Monday, June 27, 2016

The Nice Guys (2016)

The Nice Guys is a detective noir / black comedy that in a sense is the spiritual successor to Kiss Kiss Bang Bang (2006). Both films are written and directed by Shane Black, and of course, share many thematic elements. As a fan of Kiss Kiss Bang Bang, and noir movies in general, I immensely enjoyed The Nice Guys.

Movies and books in the noir genre usually start with a simple case that escalates into something a lot more complicated, and then gets resolved rather simply at the end. This transition from simple to complicated and back to simple again, makes the second viewing of the movie (or reading of the book) quite rewarding.

The Nice Guys covers this plot path to a tee. On top of that, the chemistry between Ryan Gosling and Russell Crowe is amazing and they managed to deliver some of the funniest lines/scenes of 2016. The breakout star is Angourie Rice though. She could be the next Dakota Fanning or Chloƫ Grace Moretz.

Shane Black has delivered two nearly perfect noir comedies within the span of a decade. I hope his next movie in this genre gets made rather sooner - whether a direct sequel or spiritual one.
I would give this movie a 10/10.

Tuesday, June 14, 2016

Grimsby (2016)

Sacha Baron Cohen delivers another comedy gold. Of course it is not as memorable and quotable as Borat or Ali G, but Brothers Grimsby has been the best comedy of 2016 (so far).

Calling a movie the best comedy may cause some questions. By no means I consider Grimsby to be a trendsetting movie to be set as the new standard of comedies. What I mean by best is that it just made me laugh more than any other comedy that I have seen this year. Sacha Baron Cohen is a genius and he does anything to get a laugh from his audience. Mark Strong also does an amazing job playing the stoic hero of the story.

Brothers Grimsby is not a spy spoof in the same vain as Johnny English, Austin Powers, or the Naked Gun series. It has a serious plot (more so than Hitman: Agent 47, Transporter: Refuelled,  or Terminator: Genisys that came out last year) with a serious cast. All the comedy comes from the presence of Nobby (Baron Cohen's character) who is the fish out of water in this story. Nobby is portrayed as the idiot, but by the end of the movie, you think that he may be smarter than others since he knows what matters most in life.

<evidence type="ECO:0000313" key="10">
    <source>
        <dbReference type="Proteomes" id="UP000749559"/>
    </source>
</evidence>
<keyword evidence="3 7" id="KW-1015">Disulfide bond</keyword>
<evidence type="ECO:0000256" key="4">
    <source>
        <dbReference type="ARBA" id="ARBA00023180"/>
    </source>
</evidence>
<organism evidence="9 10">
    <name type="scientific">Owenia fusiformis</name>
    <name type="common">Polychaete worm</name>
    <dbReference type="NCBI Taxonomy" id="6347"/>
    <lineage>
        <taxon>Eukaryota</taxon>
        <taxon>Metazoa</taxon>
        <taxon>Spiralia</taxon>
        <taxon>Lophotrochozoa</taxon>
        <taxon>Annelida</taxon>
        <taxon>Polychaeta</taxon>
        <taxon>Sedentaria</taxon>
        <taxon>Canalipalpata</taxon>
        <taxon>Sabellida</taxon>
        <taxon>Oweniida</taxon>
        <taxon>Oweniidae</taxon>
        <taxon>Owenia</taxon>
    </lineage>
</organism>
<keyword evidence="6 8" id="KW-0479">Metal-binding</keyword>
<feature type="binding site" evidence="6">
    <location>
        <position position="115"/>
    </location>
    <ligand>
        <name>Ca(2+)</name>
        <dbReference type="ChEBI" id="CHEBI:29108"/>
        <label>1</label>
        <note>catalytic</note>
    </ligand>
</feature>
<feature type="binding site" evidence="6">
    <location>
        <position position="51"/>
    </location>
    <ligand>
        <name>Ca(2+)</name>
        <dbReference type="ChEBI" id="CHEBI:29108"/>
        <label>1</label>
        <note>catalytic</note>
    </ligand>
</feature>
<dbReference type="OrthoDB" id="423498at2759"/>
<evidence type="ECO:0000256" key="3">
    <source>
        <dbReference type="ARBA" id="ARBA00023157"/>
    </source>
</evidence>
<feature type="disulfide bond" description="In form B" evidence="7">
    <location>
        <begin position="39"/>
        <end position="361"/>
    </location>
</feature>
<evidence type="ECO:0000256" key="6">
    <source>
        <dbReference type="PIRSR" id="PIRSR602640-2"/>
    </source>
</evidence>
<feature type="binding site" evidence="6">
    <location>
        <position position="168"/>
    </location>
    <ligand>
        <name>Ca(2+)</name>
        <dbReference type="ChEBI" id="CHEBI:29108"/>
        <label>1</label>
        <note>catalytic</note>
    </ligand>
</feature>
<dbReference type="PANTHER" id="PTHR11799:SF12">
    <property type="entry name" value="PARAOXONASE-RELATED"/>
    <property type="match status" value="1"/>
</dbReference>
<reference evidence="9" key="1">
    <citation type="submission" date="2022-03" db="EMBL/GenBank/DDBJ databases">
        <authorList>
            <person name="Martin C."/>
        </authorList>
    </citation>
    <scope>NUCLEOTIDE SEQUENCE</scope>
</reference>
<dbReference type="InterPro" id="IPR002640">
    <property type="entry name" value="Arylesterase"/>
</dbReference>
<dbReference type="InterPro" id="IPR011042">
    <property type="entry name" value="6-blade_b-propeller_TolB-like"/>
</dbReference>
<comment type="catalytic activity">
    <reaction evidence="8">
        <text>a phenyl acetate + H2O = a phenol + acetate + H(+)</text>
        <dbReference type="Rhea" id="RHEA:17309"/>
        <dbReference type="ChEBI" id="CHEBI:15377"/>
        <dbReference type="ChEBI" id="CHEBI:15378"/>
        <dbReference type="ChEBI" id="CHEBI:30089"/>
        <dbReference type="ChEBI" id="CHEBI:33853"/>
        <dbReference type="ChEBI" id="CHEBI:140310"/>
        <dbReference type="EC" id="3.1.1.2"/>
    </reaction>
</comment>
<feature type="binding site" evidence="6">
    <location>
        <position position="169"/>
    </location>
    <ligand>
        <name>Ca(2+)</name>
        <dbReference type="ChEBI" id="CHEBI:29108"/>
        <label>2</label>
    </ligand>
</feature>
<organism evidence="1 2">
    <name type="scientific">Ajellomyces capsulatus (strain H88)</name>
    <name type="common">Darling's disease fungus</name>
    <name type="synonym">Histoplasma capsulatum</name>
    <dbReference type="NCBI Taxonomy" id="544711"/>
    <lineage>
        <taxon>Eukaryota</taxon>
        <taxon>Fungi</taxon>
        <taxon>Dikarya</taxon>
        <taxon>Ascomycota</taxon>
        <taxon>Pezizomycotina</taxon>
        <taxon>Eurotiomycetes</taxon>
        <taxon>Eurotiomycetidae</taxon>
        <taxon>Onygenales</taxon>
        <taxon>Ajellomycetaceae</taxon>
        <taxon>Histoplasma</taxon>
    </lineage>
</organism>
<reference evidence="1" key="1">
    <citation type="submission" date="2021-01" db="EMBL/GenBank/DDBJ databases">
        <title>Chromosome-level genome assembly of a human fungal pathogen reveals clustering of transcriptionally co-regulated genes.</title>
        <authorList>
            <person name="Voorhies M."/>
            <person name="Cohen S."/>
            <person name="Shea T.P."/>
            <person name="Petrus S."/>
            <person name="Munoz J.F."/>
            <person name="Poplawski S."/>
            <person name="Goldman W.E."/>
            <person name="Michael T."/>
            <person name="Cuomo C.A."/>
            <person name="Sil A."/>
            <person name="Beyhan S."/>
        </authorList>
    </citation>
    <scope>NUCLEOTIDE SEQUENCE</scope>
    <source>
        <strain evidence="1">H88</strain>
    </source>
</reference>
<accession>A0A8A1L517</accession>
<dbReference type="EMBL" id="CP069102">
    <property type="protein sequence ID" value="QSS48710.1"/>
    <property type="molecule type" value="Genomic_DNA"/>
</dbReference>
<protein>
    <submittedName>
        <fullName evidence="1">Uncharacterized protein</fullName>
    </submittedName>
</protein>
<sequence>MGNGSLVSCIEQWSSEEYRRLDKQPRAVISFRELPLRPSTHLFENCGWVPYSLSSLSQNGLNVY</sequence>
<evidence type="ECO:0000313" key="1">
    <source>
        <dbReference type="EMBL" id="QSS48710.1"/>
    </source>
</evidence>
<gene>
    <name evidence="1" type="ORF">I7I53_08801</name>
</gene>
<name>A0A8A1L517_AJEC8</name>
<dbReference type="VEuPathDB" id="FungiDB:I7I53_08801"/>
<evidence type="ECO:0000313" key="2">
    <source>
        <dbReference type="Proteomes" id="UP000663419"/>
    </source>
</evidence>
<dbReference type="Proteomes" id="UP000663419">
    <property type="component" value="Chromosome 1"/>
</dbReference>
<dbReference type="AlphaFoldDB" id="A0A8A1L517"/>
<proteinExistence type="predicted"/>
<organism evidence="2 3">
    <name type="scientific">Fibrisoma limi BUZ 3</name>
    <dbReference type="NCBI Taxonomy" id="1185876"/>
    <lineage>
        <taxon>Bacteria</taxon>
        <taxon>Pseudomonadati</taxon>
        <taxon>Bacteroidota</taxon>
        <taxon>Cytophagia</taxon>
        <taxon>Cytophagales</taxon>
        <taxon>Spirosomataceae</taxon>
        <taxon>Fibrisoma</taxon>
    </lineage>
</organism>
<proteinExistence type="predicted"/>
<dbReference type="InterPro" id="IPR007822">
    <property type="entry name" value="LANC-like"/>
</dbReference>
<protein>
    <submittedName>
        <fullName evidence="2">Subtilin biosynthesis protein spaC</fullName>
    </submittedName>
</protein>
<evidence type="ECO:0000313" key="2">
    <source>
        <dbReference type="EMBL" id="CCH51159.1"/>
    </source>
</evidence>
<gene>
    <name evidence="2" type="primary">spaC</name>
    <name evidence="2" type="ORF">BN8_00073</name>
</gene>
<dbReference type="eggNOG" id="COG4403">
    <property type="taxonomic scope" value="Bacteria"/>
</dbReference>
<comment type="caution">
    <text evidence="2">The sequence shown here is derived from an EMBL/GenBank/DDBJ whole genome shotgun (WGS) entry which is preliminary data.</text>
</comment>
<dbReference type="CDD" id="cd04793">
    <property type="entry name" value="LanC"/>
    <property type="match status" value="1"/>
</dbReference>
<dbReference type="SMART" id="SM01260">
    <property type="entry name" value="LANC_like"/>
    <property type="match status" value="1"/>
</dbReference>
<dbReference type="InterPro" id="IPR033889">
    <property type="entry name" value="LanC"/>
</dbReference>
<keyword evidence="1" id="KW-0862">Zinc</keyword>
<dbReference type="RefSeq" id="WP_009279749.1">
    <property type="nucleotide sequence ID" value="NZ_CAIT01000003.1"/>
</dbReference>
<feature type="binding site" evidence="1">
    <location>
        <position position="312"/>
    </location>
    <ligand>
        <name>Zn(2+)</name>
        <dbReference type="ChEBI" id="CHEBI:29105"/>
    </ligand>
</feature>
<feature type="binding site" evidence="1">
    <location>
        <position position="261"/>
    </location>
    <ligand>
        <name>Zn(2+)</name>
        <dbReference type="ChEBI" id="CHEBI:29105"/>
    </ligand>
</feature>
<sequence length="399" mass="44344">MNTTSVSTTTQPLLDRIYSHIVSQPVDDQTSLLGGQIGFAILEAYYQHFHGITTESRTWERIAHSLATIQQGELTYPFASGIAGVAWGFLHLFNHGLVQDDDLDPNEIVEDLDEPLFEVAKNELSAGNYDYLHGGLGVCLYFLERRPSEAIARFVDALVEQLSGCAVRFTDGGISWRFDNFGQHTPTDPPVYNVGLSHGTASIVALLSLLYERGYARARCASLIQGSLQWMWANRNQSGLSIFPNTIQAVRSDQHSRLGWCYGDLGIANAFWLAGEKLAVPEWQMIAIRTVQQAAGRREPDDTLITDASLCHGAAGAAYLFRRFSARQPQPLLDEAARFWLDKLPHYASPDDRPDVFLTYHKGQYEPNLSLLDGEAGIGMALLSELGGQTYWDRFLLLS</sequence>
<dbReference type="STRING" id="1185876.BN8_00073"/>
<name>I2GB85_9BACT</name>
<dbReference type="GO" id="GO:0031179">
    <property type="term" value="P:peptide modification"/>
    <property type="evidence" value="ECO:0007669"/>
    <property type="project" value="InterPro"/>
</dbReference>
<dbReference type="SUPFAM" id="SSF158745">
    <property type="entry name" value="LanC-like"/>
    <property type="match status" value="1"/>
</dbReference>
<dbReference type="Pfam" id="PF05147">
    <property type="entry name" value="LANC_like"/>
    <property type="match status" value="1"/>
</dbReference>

Again, Brothers Grimsby will not be another classic like Borat, but it is highly entertaining. For the sake of entertainment value (and good laughs), I give it a 9/10.

Friday, June 10, 2016

X-Men: Apocalypse (2016)

The ninth entry in the X-Men franchise is the weakest yet. Introduction of new characters was supposed to reinvigorate the series, but poor casting and storytelling tropes made Apocalypse fail.

I am not feeling superhero fatigue yet, but after Dark Knight, Deadpool, even the first two X-Men, I have higher expectations of comicbook movies. Gone are the days that the audience would be sold just because the costumes looked right, or the effects were fancy. We are used to taking those as a given in 2010s. Story needs to engage and make sense to the audience. Apocalypse, the titular character, himself is not clear about his motivations. Based on my familiarity with the comics, I know that he believes in the survival of the fittest, and in a hunger-games-style ritual wants to find the best. The movie alludes to his motivations implicitly. But one thing I still do not know, is what Apocalypse going to do after he finds the fittest? More importantly, why he needs to find the fittest? I could ask many more questions, but you get my point: Apocalypse is a one dimensional character that fails to intimidate nor command respect. Not to undermine Oscar Isaac's acting. I believe he did the best he could with the given material.